Those living out in the country had their own livestock. They butchered their hogs and hung them in the smoke house to season. Sometimes, they had wild boar, or venison on the table. Eating could be very good and included squirrel, rabbit, fish, and maybe more. In any case, they didn’t have chicken nuggets in those days.
I remember times when we had liver and onions, a meal that kids felt was a punishment for some unnamed crime, but that we learned to like. Maybe some of us still enjoy a platter when we can get folks to agree to make it. We had bacon that was either for breakfast, or used to season greens and freshly strung green beans. Sometimes we had Canadian bacon, or a pot roast smothered with new potatoes, onion, carrots, and celery. I especially remember the beef stock that was poured over the freshly buttered potato. Those were perfect for sopping up with mom’s wonderful yeast rolls.
Whether it was country fried steak, fried chicken, a roast, or a baked hen, eating in those days was good. Fresh garden picked green beans that were strung by loving hands and seasoned with pieces of ham, or some collards or kale, also seasoned, absolutely made the meal. I remember mom’s potato salad, and slaw, and macaroni and cheese balanced the meal. We also sometimes had Welsh rarebit. That was melted cheddar cheese poured over some toast or crackers, maybe with some country ham on the side. To melt the cheese I remember mom using a double boiler to keep it from burning. We had hamburger in a thousand different ways, including a hamburger on a bun. I enjoyed buying these out, sometimes like the Big Boy with the secret sauce (thousand island) sold in Huntington.
We had spaghetti often enough, too. It was fairly inexpensive and easy to make. It was usually full of browned ground beef, chopped onion and Italian seasoning. Sometimes it had chopped bell pepper, and meat balls in the sauce. We tried to have Italian bread, but sometimes store-bought white bread was toasted and spread with garlic butter. I had also had tasted ravioli and one or two other pasta dishes. We had Spanish rice, which was rare, and sometimes had chili, but, these ‘foreign’ dishes were not the norm. Things were to change.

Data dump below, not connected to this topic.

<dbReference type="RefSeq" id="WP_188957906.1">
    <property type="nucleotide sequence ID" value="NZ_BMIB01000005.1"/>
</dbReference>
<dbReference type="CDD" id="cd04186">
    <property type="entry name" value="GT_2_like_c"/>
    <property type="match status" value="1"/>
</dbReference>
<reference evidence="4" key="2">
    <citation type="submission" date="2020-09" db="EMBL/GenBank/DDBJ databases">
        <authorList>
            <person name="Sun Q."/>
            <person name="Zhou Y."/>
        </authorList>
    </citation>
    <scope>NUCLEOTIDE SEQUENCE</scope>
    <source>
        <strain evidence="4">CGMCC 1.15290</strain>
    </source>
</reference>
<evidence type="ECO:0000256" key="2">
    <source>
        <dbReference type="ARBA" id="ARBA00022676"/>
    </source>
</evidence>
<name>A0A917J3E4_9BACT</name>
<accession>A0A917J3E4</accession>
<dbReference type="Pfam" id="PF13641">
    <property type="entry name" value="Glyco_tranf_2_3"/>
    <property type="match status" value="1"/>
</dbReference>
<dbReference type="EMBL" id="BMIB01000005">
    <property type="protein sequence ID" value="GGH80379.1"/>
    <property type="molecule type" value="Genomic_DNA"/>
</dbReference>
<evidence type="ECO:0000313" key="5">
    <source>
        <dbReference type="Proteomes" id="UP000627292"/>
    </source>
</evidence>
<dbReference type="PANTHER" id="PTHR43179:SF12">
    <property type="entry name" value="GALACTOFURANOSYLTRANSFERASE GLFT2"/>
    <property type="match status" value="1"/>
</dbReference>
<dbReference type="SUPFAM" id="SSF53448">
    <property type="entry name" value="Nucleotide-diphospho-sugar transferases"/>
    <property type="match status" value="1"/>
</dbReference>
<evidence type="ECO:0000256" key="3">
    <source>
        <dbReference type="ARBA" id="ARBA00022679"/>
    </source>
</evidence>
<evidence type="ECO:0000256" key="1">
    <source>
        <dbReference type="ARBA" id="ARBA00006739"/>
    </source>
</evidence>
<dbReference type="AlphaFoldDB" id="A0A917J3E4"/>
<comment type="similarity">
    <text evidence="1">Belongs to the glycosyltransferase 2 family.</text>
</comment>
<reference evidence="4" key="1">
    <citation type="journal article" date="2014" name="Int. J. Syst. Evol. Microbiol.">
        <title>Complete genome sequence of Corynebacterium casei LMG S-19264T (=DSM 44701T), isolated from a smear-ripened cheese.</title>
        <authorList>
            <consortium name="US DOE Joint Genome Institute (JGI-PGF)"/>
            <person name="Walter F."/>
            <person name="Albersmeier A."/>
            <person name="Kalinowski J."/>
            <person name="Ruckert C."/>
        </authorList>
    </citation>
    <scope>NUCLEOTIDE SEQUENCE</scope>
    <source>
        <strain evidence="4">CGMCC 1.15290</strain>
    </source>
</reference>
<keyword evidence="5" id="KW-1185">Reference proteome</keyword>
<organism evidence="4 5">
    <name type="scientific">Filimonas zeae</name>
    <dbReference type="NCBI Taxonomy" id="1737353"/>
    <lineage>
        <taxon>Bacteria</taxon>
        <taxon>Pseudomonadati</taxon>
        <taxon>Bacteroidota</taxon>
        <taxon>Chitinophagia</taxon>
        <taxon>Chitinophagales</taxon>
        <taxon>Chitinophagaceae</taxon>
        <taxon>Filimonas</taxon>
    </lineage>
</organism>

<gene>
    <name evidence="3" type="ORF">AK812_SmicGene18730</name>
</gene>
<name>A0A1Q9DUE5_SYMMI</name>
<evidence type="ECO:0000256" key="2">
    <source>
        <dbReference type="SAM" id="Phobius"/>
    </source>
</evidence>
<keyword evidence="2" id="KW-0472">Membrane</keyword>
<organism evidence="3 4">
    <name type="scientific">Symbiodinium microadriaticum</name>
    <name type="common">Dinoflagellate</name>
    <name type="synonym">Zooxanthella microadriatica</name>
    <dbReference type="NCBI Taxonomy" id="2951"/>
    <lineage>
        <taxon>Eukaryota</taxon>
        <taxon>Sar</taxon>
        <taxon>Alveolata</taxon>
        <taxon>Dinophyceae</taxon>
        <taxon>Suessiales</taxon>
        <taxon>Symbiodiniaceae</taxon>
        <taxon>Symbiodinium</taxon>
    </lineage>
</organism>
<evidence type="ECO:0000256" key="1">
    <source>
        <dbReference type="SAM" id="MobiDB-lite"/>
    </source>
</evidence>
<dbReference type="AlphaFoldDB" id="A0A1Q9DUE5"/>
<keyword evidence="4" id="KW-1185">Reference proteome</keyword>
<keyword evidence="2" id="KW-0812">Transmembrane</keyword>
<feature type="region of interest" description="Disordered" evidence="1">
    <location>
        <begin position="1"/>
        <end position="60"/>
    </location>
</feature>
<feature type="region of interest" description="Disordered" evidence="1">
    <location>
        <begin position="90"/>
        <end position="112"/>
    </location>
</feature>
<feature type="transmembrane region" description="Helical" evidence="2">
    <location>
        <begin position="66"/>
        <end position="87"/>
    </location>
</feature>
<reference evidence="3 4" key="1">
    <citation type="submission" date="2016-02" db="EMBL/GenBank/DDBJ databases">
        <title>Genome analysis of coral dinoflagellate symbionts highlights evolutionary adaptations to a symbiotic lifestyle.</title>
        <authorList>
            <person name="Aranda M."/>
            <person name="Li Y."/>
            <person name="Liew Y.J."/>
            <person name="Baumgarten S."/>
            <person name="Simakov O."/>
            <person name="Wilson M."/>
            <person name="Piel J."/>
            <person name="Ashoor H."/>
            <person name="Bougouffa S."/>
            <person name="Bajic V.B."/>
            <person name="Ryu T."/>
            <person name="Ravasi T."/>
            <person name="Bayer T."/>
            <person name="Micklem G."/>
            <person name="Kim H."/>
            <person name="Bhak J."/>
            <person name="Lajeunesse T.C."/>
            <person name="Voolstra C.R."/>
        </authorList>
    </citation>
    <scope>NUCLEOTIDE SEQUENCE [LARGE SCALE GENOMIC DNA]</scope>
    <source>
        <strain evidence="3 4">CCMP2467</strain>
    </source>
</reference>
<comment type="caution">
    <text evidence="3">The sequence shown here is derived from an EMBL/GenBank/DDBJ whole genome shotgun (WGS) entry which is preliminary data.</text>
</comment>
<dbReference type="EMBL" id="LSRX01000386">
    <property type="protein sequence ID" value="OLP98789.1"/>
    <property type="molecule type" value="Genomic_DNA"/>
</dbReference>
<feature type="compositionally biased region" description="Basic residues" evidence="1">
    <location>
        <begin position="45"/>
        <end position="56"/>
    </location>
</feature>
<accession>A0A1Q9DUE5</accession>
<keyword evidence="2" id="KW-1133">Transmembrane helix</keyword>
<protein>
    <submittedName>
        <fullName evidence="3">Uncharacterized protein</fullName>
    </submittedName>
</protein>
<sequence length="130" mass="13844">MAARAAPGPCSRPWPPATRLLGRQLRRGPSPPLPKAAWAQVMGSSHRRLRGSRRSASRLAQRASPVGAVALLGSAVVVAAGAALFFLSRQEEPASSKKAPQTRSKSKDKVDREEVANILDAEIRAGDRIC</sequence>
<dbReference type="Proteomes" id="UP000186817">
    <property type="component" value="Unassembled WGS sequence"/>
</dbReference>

I was thirteen when I tasted my first Pizza. Life would never be the same, but it has gone much further in this melting-pot America than I would ever have thought. It is a model of how diversity has come to make us a hybrid nation, a mixture of old and new influences of many cultures. In many ways, the new has replaced the old. Many of the meals, or snacks, of today are only words to me. They are usually words of a different language. Okay, when I was younger I had heard of a Taco, but not Taco Bell. Now every menu has items of Spanish origin.
Stir-fry,’ which I assumed was some Chinese mixture of vegetables was easy and tended to use less meat and more vegetables. The dishes may be ‘sweet and sour,’ or like some deep-fried stuff, very spicy. All I remember from the old days was Chop Suey and those wonderful crunchy bread-noodles that came in a can.
We sometimes ate fish, or salmon, or even salmon croquettes, or a can of packed sardines. We had tins of Spam and Vienna sausages, and once or twice we had some oysters. These days I eat a lot more seafood but I live near the Atlantic Ocean. The difference is that I eat seafood out rather than at home. Mom wouldn’t have had much of an idea to cook anything much beyond the fish we’d catch now and again.
Now, imagine what it would be like to enjoy mom’s cooking again. It’s easy to remember when you’re fasting, but then today’s foods are pretty tasty and only requires a minute in the microwave. I suspect it is really more expensive because of the handling and layers of suppliers taking their cut. The trick is to find the balance. My wife keeps some free-range chickens and ducks for eggs. There’s no doubt they are better than the ‘store-bought’ variety, but it takes some effort to clean their hutches and to protect their roosts from local wildlife. Those eggs are great both in color and taste. Whoops, my mind has wandered. I guess I forgot that I’m not eating this morning. . . email@example.com